"This is the closure of the royal commission. Ballarat survivors went to Rome in 2016 to watch Pell give his testimony and we didn't have any answers. It was difficult not knowing what the commissioners thought about what Pell knew. It gives closure to that part of our journey through life.
"Obviously you can't change what happened to us. But this confirms our stories and it confirms what happened.
"It confirms someone as high as the cardinal knew what was going on and did nothing about it. He wouldn't have been the only one who knew about it and did nothing, but he is certainly one of the most senior Catholics in the world. You would have thought back then he would have been standing up and trying to stop it.
"This is closure of that chapter with the parliamentary inquiry first and now the royal commission, we have been sitting back wondering what the royal commission thought about the Ballarat story and now we know. They thought the church was covering it up.
"I would like to think the lawyers and the police will take a good hard look at this."
Andrew Collins, Ballarat-based survivor of child sexual abuse
"The findings that Pell knew about children being sexually abused by other clergy is deeply disturbing. By doing nothing other than protect the offenders, he has helped to facilitate the further rape and abuse of more children.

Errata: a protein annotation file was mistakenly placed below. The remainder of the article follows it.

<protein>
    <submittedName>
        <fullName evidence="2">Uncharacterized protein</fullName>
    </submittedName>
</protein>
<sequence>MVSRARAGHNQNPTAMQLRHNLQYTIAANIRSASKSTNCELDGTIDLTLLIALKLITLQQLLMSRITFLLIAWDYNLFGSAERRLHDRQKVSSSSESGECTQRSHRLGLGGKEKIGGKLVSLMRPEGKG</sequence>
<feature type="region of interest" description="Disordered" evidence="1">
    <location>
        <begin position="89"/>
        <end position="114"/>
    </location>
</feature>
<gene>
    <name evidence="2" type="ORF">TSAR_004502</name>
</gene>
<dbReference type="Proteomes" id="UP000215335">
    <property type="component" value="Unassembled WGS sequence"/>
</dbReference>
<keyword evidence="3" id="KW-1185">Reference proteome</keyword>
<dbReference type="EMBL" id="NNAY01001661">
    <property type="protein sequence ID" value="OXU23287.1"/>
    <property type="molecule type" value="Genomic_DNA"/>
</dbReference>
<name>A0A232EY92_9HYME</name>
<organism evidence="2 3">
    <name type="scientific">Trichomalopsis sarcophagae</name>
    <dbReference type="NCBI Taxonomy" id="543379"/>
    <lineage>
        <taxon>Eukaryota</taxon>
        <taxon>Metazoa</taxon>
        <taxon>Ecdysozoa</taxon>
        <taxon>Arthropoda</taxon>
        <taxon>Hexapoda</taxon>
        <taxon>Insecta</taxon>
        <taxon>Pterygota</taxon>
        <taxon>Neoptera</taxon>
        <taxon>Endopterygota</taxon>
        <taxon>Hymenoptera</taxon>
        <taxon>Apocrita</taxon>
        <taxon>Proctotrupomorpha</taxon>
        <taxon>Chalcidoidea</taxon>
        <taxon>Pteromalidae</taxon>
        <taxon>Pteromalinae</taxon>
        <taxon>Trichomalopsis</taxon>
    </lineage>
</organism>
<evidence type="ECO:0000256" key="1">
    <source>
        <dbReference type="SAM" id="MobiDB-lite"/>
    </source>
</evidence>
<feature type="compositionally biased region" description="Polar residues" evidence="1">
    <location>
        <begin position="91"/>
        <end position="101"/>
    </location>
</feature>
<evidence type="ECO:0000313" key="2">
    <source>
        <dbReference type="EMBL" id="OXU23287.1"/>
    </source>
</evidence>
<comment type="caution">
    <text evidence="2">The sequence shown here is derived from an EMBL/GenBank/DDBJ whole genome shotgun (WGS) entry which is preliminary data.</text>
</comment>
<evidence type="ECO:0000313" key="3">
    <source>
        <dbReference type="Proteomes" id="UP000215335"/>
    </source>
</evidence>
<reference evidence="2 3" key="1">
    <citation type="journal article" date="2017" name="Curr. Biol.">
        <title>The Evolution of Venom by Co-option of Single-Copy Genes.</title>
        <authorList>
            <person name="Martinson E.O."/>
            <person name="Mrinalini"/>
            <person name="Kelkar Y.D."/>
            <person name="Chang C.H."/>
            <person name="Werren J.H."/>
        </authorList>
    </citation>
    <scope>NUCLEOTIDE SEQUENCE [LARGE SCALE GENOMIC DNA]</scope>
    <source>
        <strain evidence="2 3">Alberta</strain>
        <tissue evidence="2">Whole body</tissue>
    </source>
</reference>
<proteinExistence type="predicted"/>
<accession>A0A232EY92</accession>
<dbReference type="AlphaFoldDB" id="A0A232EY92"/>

"Raping children was always a crime. For anyone in authority to (stay silent) on this is disgraceful, but for a religious leader, a supposed man of God, this is disgusting.
"These (victims) were the children of families that Pell knew and grew up with. Ballarat families. He interacted with them, yet never did anything. How could he do this? What sort of a person knows that children have been sexually abused yet does nothing to help them?
"Regardless of any of the allegations made against him, this matter will forever define his legacy. Bishop Mulkearns did the same and was buried in disgrace. History will treat Pell the same way. It's time to remove his name from any buildings and for Ballarat to disown him.
What sort of person knows children have been sexually abused yet does nothing to help them?Andrew Collins, survivor of child sexual abuse
"It's another kick in the guts for survivors, both Catholic and otherwise. When leaders held in high esteem cover up child sexual abuse and allow it to happen, then it means that no victim gets justice.
"It just reinforces that victims mean nothing and that those who are famous or powerful always win. Despite the findings of the royal commission, nothing will happen to Pell or anyone else who allowed this to happen. That's wrong.
"It's funny. I knew and expected this, but seeing it in writing has really upset me. It's just confirmation that we were not even seen as worthwhile. Just objects to be used and discarded. And the very people that supposedly set the moral compass for society to follow did nothing. They allowed it to continue.